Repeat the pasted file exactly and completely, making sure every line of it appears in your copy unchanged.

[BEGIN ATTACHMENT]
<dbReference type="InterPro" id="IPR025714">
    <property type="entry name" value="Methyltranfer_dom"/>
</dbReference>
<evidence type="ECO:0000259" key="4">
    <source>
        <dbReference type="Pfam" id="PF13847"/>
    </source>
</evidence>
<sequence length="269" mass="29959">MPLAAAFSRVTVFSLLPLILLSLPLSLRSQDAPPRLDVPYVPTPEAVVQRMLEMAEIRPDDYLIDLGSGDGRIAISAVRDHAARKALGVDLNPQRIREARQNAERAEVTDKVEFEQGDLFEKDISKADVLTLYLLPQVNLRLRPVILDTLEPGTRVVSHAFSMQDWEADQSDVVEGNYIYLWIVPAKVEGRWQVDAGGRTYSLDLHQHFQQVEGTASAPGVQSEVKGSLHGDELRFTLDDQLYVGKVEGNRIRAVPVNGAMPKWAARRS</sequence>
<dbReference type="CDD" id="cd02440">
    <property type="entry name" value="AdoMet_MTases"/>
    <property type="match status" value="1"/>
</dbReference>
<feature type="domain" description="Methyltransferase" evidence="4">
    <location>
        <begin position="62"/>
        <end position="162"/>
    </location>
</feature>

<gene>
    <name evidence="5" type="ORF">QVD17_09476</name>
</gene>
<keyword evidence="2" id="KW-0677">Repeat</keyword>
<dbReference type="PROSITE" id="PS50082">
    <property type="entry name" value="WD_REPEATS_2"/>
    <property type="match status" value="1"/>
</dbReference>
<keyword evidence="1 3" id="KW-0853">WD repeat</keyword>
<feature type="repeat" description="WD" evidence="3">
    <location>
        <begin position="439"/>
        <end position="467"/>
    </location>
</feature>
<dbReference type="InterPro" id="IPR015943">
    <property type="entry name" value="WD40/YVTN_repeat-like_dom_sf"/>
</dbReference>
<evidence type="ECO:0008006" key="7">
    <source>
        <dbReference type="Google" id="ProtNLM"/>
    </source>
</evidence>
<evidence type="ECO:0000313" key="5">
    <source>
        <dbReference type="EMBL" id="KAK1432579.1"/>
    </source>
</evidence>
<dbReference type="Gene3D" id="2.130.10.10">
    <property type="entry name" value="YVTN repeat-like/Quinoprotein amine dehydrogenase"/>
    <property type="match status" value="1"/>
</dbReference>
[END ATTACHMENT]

<dbReference type="InterPro" id="IPR025714">
    <property type="entry name" value="Methyltranfer_dom"/>
</dbReference>
<evidence type="ECO:0000259" key="4">
    <source>
        <dbReference type="Pfam" id="PF13847"/>
    </source>
</evidence>
<sequence length="269" mass="29959">MPLAAAFSRVTVFSLLPLILLSLPLSLRSQDAPPRLDVPYVPTPEAVVQRMLEMAEIRPDDYLIDLGSGDGRIAISAVRDHAARKALGVDLNPQRIREARQNAERAEVTDKVEFEQGDLFEKDISKADVLTLYLLPQVNLRLRPVILDTLEPGTRVVSHAFSMQDWEADQSDVVEGNYIYLWIVPAKVEGRWQVDAGGRTYSLDLHQHFQQVEGTASAPGVQSEVKGSLHGDELRFTLDDQLYVGKVEGNRIRAVPVNGAMPKWAARRS</sequence>
<dbReference type="CDD" id="cd02440">
    <property type="entry name" value="AdoMet_MTases"/>
    <property type="match status" value="1"/>
</dbReference>
<feature type="domain" description="Methyltransferase" evidence="4">
    <location>
        <begin position="62"/>
        <end position="162"/>
    </location>
</feature>

<gene>
    <name evidence="5" type="ORF">QVD17_09476</name>
</gene>
<keyword evidence="2" id="KW-0677">Repeat</keyword>
<dbReference type="PROSITE" id="PS50082">
    <property type="entry name" value="WD_REPEATS_2"/>
    <property type="match status" value="1"/>
</dbReference>
<keyword evidence="1 3" id="KW-0853">WD repeat</keyword>
<feature type="repeat" description="WD" evidence="3">
    <location>
        <begin position="439"/>
        <end position="467"/>
    </location>
</feature>
<dbReference type="InterPro" id="IPR015943">
    <property type="entry name" value="WD40/YVTN_repeat-like_dom_sf"/>
</dbReference>
<evidence type="ECO:0008006" key="7">
    <source>
        <dbReference type="Google" id="ProtNLM"/>
    </source>
</evidence>
<evidence type="ECO:0000313" key="5">
    <source>
        <dbReference type="EMBL" id="KAK1432579.1"/>
    </source>
</evidence>
<dbReference type="Gene3D" id="2.130.10.10">
    <property type="entry name" value="YVTN repeat-like/Quinoprotein amine dehydrogenase"/>
    <property type="match status" value="1"/>
</dbReference>